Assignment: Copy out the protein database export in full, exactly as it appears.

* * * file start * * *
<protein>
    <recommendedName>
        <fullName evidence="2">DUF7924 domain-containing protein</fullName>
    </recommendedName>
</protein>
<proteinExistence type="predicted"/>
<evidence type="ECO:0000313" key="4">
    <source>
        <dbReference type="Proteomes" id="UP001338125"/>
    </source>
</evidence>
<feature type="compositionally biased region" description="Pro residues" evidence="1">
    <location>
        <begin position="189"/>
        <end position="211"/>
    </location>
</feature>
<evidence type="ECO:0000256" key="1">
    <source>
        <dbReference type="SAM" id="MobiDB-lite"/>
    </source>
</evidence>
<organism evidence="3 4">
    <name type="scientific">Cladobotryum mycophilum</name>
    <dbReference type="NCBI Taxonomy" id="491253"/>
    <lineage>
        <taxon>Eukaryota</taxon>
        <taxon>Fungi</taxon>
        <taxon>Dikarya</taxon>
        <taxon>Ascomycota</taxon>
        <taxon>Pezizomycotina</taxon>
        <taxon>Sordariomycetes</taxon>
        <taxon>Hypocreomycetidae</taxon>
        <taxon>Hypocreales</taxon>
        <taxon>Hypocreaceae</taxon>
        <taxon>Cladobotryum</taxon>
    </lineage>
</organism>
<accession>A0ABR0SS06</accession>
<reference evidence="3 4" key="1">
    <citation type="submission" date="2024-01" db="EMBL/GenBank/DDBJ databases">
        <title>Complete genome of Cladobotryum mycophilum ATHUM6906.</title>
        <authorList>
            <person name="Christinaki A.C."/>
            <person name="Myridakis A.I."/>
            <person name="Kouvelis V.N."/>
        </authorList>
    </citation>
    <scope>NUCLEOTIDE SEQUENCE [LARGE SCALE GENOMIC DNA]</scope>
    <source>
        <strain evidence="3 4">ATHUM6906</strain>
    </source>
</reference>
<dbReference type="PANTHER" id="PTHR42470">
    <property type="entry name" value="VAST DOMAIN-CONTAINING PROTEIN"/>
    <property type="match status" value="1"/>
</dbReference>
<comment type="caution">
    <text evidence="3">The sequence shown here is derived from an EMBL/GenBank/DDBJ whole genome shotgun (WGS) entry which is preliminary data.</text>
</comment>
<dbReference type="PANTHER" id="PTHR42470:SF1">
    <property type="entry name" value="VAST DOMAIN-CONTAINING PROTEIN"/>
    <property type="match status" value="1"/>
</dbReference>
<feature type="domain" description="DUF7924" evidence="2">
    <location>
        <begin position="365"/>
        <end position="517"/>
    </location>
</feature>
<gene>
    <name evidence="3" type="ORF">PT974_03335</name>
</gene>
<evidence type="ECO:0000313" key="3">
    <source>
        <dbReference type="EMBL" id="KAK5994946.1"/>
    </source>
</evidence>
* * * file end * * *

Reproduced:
<protein>
    <recommendedName>
        <fullName evidence="2">DUF7924 domain-containing protein</fullName>
    </recommendedName>
</protein>
<proteinExistence type="predicted"/>
<evidence type="ECO:0000313" key="4">
    <source>
        <dbReference type="Proteomes" id="UP001338125"/>
    </source>
</evidence>
<feature type="compositionally biased region" description="Pro residues" evidence="1">
    <location>
        <begin position="189"/>
        <end position="211"/>
    </location>
</feature>
<evidence type="ECO:0000256" key="1">
    <source>
        <dbReference type="SAM" id="MobiDB-lite"/>
    </source>
</evidence>
<organism evidence="3 4">
    <name type="scientific">Cladobotryum mycophilum</name>
    <dbReference type="NCBI Taxonomy" id="491253"/>
    <lineage>
        <taxon>Eukaryota</taxon>
        <taxon>Fungi</taxon>
        <taxon>Dikarya</taxon>
        <taxon>Ascomycota</taxon>
        <taxon>Pezizomycotina</taxon>
        <taxon>Sordariomycetes</taxon>
        <taxon>Hypocreomycetidae</taxon>
        <taxon>Hypocreales</taxon>
        <taxon>Hypocreaceae</taxon>
        <taxon>Cladobotryum</taxon>
    </lineage>
</organism>
<accession>A0ABR0SS06</accession>
<reference evidence="3 4" key="1">
    <citation type="submission" date="2024-01" db="EMBL/GenBank/DDBJ databases">
        <title>Complete genome of Cladobotryum mycophilum ATHUM6906.</title>
        <authorList>
            <person name="Christinaki A.C."/>
            <person name="Myridakis A.I."/>
            <person name="Kouvelis V.N."/>
        </authorList>
    </citation>
    <scope>NUCLEOTIDE SEQUENCE [LARGE SCALE GENOMIC DNA]</scope>
    <source>
        <strain evidence="3 4">ATHUM6906</strain>
    </source>
</reference>
<dbReference type="PANTHER" id="PTHR42470">
    <property type="entry name" value="VAST DOMAIN-CONTAINING PROTEIN"/>
    <property type="match status" value="1"/>
</dbReference>
<comment type="caution">
    <text evidence="3">The sequence shown here is derived from an EMBL/GenBank/DDBJ whole genome shotgun (WGS) entry which is preliminary data.</text>
</comment>
<dbReference type="PANTHER" id="PTHR42470:SF1">
    <property type="entry name" value="VAST DOMAIN-CONTAINING PROTEIN"/>
    <property type="match status" value="1"/>
</dbReference>
<feature type="domain" description="DUF7924" evidence="2">
    <location>
        <begin position="365"/>
        <end position="517"/>
    </location>
</feature>
<gene>
    <name evidence="3" type="ORF">PT974_03335</name>
</gene>
<evidence type="ECO:0000313" key="3">
    <source>
        <dbReference type="EMBL" id="KAK5994946.1"/>
    </source>
</evidence>